Santa Clarita Valley Sheriff’s Station deputies arrested a couple from Arizona after two dogs died from being locked in a hot car July 4 at Six Flags Magic Mountain, according to station officials.
The Santa Clarita Valley Sheriff’s Station was notified around 3 p.m. of a parked vehicle that had “two dogs in distress” locked inside at the parking lot for the theme park on the 26100 block of Magic Mountain Parkway in Valencia, according to an email from Deputy Natalie Arriaga, spokeswoman for the SCV Sheriff’s Station. Temperatures reached into the 90s in Valencia on Sunday.
Sheriff’s Station officials did not release the time when deputies responded to the park; however, Sheriff’s Station arrest records indicate a man and woman were taken into custody at approximately 4:10 p.m. and later booked at the SCV Sheriff’s Station.
“Deputies made entry into the vehicle in order to render aid to the dogs,” according to Arriaga. “Both dogs were transported to the Castaic Animal Care Center; however, (the dogs) did not survive. A male and female adult who were attending the park were arrested for cruelty to animals.”
Britt Moyer, 21, and Brendan Alicea, 21, of Mesa, Arizona, were arrested on suspicion of violating section 597(b) of the California Penal Code, a misdemeanor, which states: “any person who, for amusement or gain, causes any bull, bear, or other animal, not including any dog, to fight with like kind of animal or creature, or causes any animal, including any dog, to fight with a different kind of animal or creature, or with any human being, or who, for amusement or gain, worries or injures any bull, bear, dog, or other animal, or causes any bull, bear, or other animal, not including any dog, to worry or injure each other, or any person who permits the same to be done on any premises under his or her charge or control, or any person who aids or abets the fighting or worrying of an animal or creature, is guilty of a misdemeanor.”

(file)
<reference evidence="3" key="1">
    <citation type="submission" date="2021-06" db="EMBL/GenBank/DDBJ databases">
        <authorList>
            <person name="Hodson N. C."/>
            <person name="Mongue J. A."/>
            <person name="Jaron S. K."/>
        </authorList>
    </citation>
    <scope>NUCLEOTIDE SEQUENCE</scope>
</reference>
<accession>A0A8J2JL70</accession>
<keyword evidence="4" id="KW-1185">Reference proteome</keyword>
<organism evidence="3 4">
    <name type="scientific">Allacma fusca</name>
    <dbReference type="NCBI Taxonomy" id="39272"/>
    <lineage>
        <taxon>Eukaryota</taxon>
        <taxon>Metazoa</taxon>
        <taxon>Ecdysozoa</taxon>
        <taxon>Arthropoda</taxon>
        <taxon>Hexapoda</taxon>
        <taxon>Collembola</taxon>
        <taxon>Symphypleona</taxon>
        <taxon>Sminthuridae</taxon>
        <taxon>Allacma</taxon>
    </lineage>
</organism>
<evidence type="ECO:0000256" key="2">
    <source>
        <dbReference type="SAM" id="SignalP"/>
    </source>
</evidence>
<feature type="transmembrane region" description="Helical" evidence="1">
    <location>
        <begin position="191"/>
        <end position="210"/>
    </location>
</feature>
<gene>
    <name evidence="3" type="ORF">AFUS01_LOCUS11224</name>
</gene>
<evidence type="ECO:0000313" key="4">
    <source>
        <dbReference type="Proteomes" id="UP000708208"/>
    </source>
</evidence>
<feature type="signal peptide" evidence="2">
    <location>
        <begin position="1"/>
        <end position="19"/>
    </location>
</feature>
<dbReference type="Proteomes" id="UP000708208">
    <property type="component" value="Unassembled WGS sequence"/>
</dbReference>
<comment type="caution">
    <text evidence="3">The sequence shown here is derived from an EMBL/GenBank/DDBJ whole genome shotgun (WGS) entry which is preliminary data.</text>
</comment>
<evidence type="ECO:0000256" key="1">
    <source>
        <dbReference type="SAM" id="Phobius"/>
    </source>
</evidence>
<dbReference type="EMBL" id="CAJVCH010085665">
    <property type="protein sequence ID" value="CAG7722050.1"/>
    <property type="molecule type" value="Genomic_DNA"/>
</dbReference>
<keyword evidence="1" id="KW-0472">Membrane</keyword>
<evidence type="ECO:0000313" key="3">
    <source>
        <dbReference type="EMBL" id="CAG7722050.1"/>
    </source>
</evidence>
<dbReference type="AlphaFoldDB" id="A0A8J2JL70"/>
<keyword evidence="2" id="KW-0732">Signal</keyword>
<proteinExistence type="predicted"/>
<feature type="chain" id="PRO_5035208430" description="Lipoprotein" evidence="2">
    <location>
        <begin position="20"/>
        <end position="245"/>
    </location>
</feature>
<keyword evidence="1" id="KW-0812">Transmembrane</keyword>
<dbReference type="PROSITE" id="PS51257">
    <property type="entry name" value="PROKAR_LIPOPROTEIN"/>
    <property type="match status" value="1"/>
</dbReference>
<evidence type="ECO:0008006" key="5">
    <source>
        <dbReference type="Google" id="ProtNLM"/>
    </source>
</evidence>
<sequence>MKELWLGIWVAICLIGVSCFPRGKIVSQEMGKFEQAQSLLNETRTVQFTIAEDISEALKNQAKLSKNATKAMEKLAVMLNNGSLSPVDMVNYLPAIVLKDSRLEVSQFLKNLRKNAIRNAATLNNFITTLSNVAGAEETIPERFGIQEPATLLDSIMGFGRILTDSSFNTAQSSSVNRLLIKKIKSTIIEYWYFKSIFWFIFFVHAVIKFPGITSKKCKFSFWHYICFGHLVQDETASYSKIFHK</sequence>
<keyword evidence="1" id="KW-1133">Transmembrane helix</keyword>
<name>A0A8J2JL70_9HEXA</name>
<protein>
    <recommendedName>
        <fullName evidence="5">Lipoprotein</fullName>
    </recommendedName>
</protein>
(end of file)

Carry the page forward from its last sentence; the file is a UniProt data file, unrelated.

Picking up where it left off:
Sheriff’s Department arrest records indicate the couple were released at 8:37 p.m. They’re due in court Wednesday, after being released on bail that was listed at $20,000.
It’s unknown at this time how long the pair were in the park; however, a chart from the American Medical Veterinary Association shows how quickly temperatures rise to dangerous levels inside a vehicle: A car will go from 90 degrees inside to about 109 degrees inside after about 10 minutes in the sun.
Assembly Bill 797 recently made it legal for someone who sees a dog in distress trapped in a vehicle to free the animal without fearing repercussion for property damage or trespassing.